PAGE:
Tag Archives: Service

Chocolate Chip Spirituality

DSC00924It is a good thing that I did not give up cookies for Lent!

Last week was Reading Week at Northwestern University, and the Student Advisory Board at the Sheil Catholic Center enthusiastically hosts “study days”, where we dole out an extra dose of Sheil hospitality.  Our volunteers conjure up inordinate amounts of snack food while the staff pours out endless amounts of encouragement onto hard studying students.

As a special treat, I decided to mix up a batch of the perfect chocolate cookies! Not long after setting out this tray of sweet treats, I ran into Kelsey – who quickly snagged a cookie and later asked if I had a secret recipe! 

There is no secret, just a couple of tricks that I learned in the kitchen.  Kelsey and I swapped our favorite baking techniques, including this one straight from the cookie recipe, which requires that you remove the cookies from the oven while they’re still a bit under-done and let them sit on the hot cookie sheet for 2-3 minutes before transferring them to a cooling rack.  The secret to soft chewy cookies is to not over bake them!  Remember, cookies continue to bake, even after removing them from the oven. 

I must admit, the first batch was a bit crispy for my own taste, but no one else seemed to notice.  Three dozen cookies were devoured within a matter of hours!  I decided to make a second batch the next night, and put the “cookies continue to bake” theory to the test. 

With every batch, I winced at taking them out too soon, yet resisted the urge to keep them in the oven for just one more minute.  After precisely 12 minutes, I removed them from the oven while they were puffy, domed, beginning to brown, and still looking slightly under cooked.  Then I diligently set the timer for another 5 minutes, letting the cookies continue to bake outside the oven.  

As I waited for dough to settle, I wondered (metaphorically of course), “How often are we tempted to keep the cookies in the oven just a little bit longer?” 

How often are we so elated after a spiritual experience that we proclaim with excitement, “I wish we could just stay here!”  For some it is an enriching retreat weekend or a much needed vacation.  I hear students say this after a life-changing service immersion trip or an unforgettable study abroad experience.  It might be an encounter with an unbelievably beautiful sunset or the energizing runner’s high at the end of a long run.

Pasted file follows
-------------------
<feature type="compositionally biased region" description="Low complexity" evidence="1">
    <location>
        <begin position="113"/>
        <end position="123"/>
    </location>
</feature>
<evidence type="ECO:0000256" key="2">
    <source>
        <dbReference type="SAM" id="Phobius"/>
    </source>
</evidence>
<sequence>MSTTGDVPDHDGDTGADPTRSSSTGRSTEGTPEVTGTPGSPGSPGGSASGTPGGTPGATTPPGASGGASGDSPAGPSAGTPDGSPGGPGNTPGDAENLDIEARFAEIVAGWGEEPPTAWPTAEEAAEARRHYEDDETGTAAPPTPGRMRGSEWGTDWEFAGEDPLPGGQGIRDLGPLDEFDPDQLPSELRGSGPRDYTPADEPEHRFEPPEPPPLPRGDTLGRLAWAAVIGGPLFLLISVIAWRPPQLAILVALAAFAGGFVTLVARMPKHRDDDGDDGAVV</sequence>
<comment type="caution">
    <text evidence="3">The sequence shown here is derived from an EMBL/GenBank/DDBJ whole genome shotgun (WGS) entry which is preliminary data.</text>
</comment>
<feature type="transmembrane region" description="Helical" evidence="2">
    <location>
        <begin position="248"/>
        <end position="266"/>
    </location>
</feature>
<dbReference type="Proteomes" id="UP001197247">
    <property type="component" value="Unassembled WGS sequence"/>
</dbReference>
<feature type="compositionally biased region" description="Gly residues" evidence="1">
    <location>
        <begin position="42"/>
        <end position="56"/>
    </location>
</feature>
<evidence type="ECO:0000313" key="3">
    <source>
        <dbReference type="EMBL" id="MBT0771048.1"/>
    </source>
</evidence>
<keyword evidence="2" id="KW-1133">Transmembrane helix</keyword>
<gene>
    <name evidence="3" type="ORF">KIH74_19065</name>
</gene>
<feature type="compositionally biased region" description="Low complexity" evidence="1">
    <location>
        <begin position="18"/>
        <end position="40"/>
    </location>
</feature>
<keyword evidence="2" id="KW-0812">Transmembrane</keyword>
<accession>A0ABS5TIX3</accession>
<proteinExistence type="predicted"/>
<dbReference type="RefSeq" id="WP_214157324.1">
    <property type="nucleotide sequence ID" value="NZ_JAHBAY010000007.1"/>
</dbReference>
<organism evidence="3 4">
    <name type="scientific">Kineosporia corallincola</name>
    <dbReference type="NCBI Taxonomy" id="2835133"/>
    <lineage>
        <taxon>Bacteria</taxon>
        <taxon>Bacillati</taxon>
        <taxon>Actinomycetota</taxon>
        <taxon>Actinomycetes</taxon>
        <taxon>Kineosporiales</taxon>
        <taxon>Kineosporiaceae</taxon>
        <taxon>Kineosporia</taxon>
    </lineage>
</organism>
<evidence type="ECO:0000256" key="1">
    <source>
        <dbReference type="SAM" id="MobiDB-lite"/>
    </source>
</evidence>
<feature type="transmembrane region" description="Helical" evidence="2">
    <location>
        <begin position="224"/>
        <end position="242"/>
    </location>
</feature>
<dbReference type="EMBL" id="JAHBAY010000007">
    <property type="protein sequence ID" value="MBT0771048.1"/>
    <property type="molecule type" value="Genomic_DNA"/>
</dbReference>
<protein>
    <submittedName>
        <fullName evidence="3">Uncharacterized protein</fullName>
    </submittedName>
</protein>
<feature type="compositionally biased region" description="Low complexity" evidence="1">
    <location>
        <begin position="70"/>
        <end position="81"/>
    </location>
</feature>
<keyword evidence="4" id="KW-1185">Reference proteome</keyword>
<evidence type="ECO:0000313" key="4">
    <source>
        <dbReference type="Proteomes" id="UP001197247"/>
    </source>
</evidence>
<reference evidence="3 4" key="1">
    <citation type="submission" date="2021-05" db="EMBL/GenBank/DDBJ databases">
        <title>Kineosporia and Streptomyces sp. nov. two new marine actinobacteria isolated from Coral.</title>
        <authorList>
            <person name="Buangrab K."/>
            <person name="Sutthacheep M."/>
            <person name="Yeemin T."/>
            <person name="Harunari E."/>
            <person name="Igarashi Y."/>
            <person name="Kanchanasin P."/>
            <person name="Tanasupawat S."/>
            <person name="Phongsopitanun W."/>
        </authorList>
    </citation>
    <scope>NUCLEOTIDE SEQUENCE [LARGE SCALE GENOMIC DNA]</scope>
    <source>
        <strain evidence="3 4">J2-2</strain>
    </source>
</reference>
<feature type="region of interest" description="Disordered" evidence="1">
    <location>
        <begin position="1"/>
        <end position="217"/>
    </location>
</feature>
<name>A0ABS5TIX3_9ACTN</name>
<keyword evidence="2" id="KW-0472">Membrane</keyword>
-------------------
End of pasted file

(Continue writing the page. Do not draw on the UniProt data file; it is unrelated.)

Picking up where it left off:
Like Peter, James, and John who witnessed Jesus’ transfiguration, we long to remain on the mountain top.  We wish for the intensity of the moment to last forever.  Yet despite the joy they bring or the insights we gain, we know that these dramatic experiences cannot be sustained for long.  What appears to the untrained eye to be a bit “not long enough” is in fact the perfect amount of time.  Those moments continue to bake to completion, and we appreciate their rich gooey goodness even more once they’re incorporated into our everyday lives.

Every year I hear this from our students who return from our international service immersion trips.  They spend weeks and months making sense of their time spent with the poor of Nicaragua or Haiti.  It was Kelsey herself who offered this reflection just days after our cookie conversation!  They wonder about the ways their lives have been changed.  They see the impact it has on their world view.  It makes a difference in the ways they see themselves, and their understanding of God.  Their priorities shift, it may impact how they make decisions about life after college, and their lives continue to be transformed.

The same could be said about an intense retreat experience.  I continue to watch the graces unfold and reach back to some of the more profound moments in prayer from some of my more memorable retreats. 

Today, it strikes me that we could also use the cookie analogy with this great season of Lent.  40 days is certainly enough time to break old habits and start new patterns of living.  In other ways, though, there is much that feels “slightly underdone”. 

Perhaps that is something to pay attention to as we enter into Holy Week.  What work has God begun throughout this Lenten season, and what still needs to be brought to completion as we bask in the glow of Easter?

Remember, the cookies will continue to bake even after you take them out of the oven!

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Change for Haiti

I will be posting some updates in the coming weeks about our mission to Haiti.  This is the full text of the letter that I sent to our donors and support team.  Thanks for your prayers and support!

Dear Friends – A wise mentor once reminded me that when God asks us to follow him, we cannot put limits or restrictions on that call. We have to let go of everything.  E.v.e.r.y.t.h.i.n.g.  

Those words landed with a thud in the pit of my stomach almost a year ago.  I’ve had this itch to try something new for several years now, but I’ve not had a clear sense of what that’s all about. Some say I have a case of the “travel bug”. Others call it the prompting of the Holy Spirit. My spiritual director from the 30-day retreat said I have the heart of someone on pilgrimage – a traveler on the journey to a holy place. Whatever it is, I’ve known for a while (in that intuitive, spiritual sense of ‘knowing’) that God’s got something up his sleeve once again. Following him is not optional; it is the only way I know.